LG G5: A fusion of fancy modular attachments and wide-angle camera goodness
Vinu Varughese Oommen
The smartphone market needs a change. We are always offered to choose the same trend of smartphones from different brands that offers the same type of processors, RAM and memory capacities, bigger or curved displays, and more camera megapixels. There is nothing truly evolutionary yet until devices such as Google’s Project Ara modular smartphone hits the market next year.
LG thinks that we don’t need to wait, and so they have launched the LG G5. It has a dual-lens camera which allows the user to switch between a normal view and an impressive wide-angle lens, and an intriguing semi-modular design that allows users to swap the battery compartment in place of fancy attachments for enhancing your audio and camera-shooting experiences. Let’s check out the device.
Design & Features
LG decided to move on from the large-sized LG G4 smartphone design cue with curved leather back for a completely new, lightweight body design that’s made of metal alloy. While there isn’t any curved rear as its older brother, LG has designed the upper portion of the LG G5’s 5.3-inch display to appear slightly curved for a seamless look that blends in with the body. LG calls it the 3D Arc Glass.
The LG G5 is 7.7mm thick, and holds a weight of 159g (The LG G4 weighs about 155g). That said, I felt holding the LG G5 was more comfortable in my hands than it was with the LG G4. One of my most favorite design changes was the inclusion of the rear fingerprint scanner/home button. It’s so easy and convenient to reach the scanner with my index finger without worrying to stretch or adjust when holding the device. The rear camera portion with dual-lens protrudes outward, so do not be alarmed if the LG G5 doesn’t rest straight on a flat surface or table.
You will find the volume rockers on the upper left side, the 3.5mm audio jack on the top, and the single-speaker grill on the bottom, along with a reversible USB 3.0 Type-C port. The speaker sounds surprisingly loud. On the bottom left side, you get an eject button to unlock the modular battery compartment. LG calls the modular accessories as the LG G5 & Friends (an odd name theme).
As we mentioned above, users will be able to swap the battery in favor of camera grips and powerful audio amplifiers. The camera grip is called the LG Cam Plus that basically brings the goodness of physical camera controls. Unfortunately, we did not get the chance to try any of these accessories with the LG G5.
In reminiscent of the LG G4’s large 5.5-inch display, LG decided to place a smaller 5.3-inch IPS screen on the LG G5, with the same Quad HD resolution, but with a higher 554ppi pixel density brightness count. The colors and image quality appeared well-balanced and great. Viewing angles are good too. The quality of the display helps in capturing good images while using the camera.
This is where the LG G5 stands out with the rest of the flagship smartphones in the market. It has two camera modules on the rear, one in which holds a 16MP sensor with an F1.8 aperture lens, and the other is a crazy wide-angle 8MP sensor with F2.4 lens. The camera UI seamlessly allowed me to switch back and forth between the two sensors. The wide-angle sensor could cover a huge deal of distance from where I stood. The lens was able to capture the entire subject when the smartphone is held up close.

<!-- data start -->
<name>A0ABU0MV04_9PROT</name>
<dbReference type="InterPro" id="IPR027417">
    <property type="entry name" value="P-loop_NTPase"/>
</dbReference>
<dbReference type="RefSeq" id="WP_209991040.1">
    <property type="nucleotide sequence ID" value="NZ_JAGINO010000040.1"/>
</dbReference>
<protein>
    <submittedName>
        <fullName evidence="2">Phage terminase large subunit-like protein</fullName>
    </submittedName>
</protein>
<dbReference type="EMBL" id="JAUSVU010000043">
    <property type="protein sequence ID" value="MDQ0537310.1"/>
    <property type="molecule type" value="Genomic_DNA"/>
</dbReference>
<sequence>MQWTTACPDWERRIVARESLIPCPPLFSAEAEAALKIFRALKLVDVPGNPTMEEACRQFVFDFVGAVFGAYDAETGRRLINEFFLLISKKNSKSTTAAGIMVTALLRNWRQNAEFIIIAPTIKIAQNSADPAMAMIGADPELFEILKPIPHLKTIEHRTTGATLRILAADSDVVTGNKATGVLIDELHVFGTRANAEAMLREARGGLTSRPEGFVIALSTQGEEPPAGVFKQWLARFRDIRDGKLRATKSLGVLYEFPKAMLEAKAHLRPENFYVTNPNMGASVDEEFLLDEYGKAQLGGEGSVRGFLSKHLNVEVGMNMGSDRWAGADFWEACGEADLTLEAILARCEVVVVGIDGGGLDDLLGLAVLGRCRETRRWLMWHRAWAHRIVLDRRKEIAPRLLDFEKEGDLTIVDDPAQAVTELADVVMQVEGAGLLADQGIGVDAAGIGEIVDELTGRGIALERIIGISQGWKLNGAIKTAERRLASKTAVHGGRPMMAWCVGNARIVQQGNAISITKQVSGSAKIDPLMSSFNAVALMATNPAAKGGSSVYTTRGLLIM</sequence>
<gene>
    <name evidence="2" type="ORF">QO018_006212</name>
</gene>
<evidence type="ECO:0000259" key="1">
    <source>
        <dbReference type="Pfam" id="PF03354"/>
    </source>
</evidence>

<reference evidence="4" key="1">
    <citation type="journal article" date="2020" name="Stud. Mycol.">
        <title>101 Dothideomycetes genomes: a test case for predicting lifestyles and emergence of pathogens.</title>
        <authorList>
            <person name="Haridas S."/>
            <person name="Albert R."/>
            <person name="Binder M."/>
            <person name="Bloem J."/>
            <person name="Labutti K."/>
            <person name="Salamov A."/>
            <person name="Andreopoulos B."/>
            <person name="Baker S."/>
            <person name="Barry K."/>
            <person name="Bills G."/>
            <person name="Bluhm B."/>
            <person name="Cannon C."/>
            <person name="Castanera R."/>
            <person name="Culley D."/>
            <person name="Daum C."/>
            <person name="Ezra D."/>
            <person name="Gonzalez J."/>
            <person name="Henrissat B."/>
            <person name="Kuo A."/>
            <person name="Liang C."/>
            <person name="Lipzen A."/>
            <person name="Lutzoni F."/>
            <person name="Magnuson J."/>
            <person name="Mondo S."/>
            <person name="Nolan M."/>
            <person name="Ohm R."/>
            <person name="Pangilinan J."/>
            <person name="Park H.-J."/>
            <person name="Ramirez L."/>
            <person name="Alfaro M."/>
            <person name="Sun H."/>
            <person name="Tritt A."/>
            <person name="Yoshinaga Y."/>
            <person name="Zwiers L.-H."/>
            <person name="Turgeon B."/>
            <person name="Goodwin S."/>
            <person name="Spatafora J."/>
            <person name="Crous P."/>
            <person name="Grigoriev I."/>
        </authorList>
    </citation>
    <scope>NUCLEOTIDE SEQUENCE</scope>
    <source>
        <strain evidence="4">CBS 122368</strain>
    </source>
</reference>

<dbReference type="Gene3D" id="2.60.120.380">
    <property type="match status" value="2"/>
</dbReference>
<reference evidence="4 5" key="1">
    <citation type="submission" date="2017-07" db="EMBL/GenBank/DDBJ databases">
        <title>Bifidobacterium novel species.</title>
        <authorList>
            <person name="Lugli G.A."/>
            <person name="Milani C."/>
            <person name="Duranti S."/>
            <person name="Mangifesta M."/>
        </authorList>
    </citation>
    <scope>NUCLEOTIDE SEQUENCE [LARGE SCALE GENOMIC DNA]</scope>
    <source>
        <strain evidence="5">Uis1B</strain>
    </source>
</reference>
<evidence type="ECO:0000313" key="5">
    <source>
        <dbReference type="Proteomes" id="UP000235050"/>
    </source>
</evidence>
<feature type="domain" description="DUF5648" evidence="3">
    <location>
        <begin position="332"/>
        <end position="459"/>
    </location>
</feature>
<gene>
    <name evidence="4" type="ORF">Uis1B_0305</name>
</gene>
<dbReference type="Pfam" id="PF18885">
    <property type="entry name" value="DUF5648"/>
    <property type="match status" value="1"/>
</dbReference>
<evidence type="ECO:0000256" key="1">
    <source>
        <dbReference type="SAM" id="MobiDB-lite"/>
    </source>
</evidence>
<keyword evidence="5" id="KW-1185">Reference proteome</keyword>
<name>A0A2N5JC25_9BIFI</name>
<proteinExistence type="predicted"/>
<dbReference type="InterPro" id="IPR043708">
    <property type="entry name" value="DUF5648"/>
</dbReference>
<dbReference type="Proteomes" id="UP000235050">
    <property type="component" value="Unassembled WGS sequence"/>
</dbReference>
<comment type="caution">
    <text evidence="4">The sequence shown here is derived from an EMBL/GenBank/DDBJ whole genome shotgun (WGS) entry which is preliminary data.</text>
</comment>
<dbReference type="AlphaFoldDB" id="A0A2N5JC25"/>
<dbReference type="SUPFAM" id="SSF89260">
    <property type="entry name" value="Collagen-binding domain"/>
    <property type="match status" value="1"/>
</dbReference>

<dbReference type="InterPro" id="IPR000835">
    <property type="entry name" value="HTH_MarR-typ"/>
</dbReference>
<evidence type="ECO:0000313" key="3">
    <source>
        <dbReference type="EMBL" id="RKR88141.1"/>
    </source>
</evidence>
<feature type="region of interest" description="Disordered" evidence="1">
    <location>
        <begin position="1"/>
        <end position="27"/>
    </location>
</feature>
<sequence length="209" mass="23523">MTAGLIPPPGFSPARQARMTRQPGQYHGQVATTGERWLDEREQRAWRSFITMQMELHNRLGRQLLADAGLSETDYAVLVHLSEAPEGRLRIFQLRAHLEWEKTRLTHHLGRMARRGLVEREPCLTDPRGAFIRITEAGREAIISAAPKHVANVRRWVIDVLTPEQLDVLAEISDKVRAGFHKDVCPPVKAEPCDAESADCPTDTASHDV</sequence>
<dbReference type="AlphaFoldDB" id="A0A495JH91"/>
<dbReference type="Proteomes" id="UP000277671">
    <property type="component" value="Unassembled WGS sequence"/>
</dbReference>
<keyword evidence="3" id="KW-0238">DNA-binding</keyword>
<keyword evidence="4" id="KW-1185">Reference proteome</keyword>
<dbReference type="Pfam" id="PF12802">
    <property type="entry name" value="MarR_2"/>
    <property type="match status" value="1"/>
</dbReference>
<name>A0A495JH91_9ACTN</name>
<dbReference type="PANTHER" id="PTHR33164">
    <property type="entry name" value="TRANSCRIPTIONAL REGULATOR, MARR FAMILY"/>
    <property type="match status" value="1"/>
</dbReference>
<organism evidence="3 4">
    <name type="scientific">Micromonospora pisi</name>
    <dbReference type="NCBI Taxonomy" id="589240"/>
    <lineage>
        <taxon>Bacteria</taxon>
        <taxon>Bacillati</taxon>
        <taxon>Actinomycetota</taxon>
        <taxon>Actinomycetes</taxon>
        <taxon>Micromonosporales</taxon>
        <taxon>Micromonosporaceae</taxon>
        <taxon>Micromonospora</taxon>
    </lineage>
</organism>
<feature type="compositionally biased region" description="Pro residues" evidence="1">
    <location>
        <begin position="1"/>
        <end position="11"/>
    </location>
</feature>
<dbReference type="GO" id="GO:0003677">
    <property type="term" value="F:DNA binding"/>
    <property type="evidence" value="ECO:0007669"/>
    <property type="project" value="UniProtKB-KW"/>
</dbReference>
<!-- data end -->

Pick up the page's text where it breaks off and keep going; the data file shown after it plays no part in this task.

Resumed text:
That being said, despite having a sharp lens and wide-angle coverage, the quality of the cameras wasn’t really up to what I’ve experienced by the likes of Samsung’s latest flagships. Don’t get me wrong here, the LG G5 has great cameras onboard, and it’s not bad at all, but there are many instances that we have noticed the images aren’t sharp enough even when the Optical Image Stabilization is turned on. Nevertheless, the wide-angle cameras are actually fun to use. These cameras also come with laser AF support. As for the front cameras, the LG G5 has one 8MP camera sensor with an F2 aperture lens. The quality of the selfies is just decent.
Chipset Performance and Battery
The LG G5 smartphone come powered by the powerful 8-core processor, operating with a large 4GB RAM pool for all your multitasking needs, and 32GB internal storage with MicroSD card expansion. The device runs on Android 6.0.1 Marshmallow OS with the LG Optimus UX 5.0 UI. The LG G5 performed exceptionally well with very less lags and UI stutters. The UI looks colorful and easy to use. There isn’t any separate app drawer option by default here, so your home screens hold all your installed apps. Gaming is great as expected thanks to the Adreno 530 GPU. The LG G5 houses a 2800 mAh battery that’s removable and usable with other modular accessories. In my time of use, the LG G5 could easily last a day. Usage includes browsing several websites, watching some YouTube on both 3G and WiFi, and captured a good amount of images using both the normal and wide-angle camera.
Back in April, LG launched the LG G5 flagship Android smartphone for a price of AED 2499. While the smartphone does offer unique features, the device could have been sold at a bit lower price. Get the best LG G5 prices in Dubai, UAE, here.
In the presence of tough competing smartphones like the Samsung Galaxy S7 and the Apple iPhone 6s, LG tries to stand out offering dual-camera solutions for users, and a new modular approach that can make mobile usages more fun to use. Personally, I don’t think that the modular attachments are really a necessity here for any normal user, unless he really wants some exceptional DSLR-like camera controls/audio quality. Also, while the wide-angle lens is good, the image quality and sharpness could have been better. That being said, the LG G5 is still a good all-round performer, powered by the latest Qualcomm flagship chipsets, expandable storage options, and a decent battery life.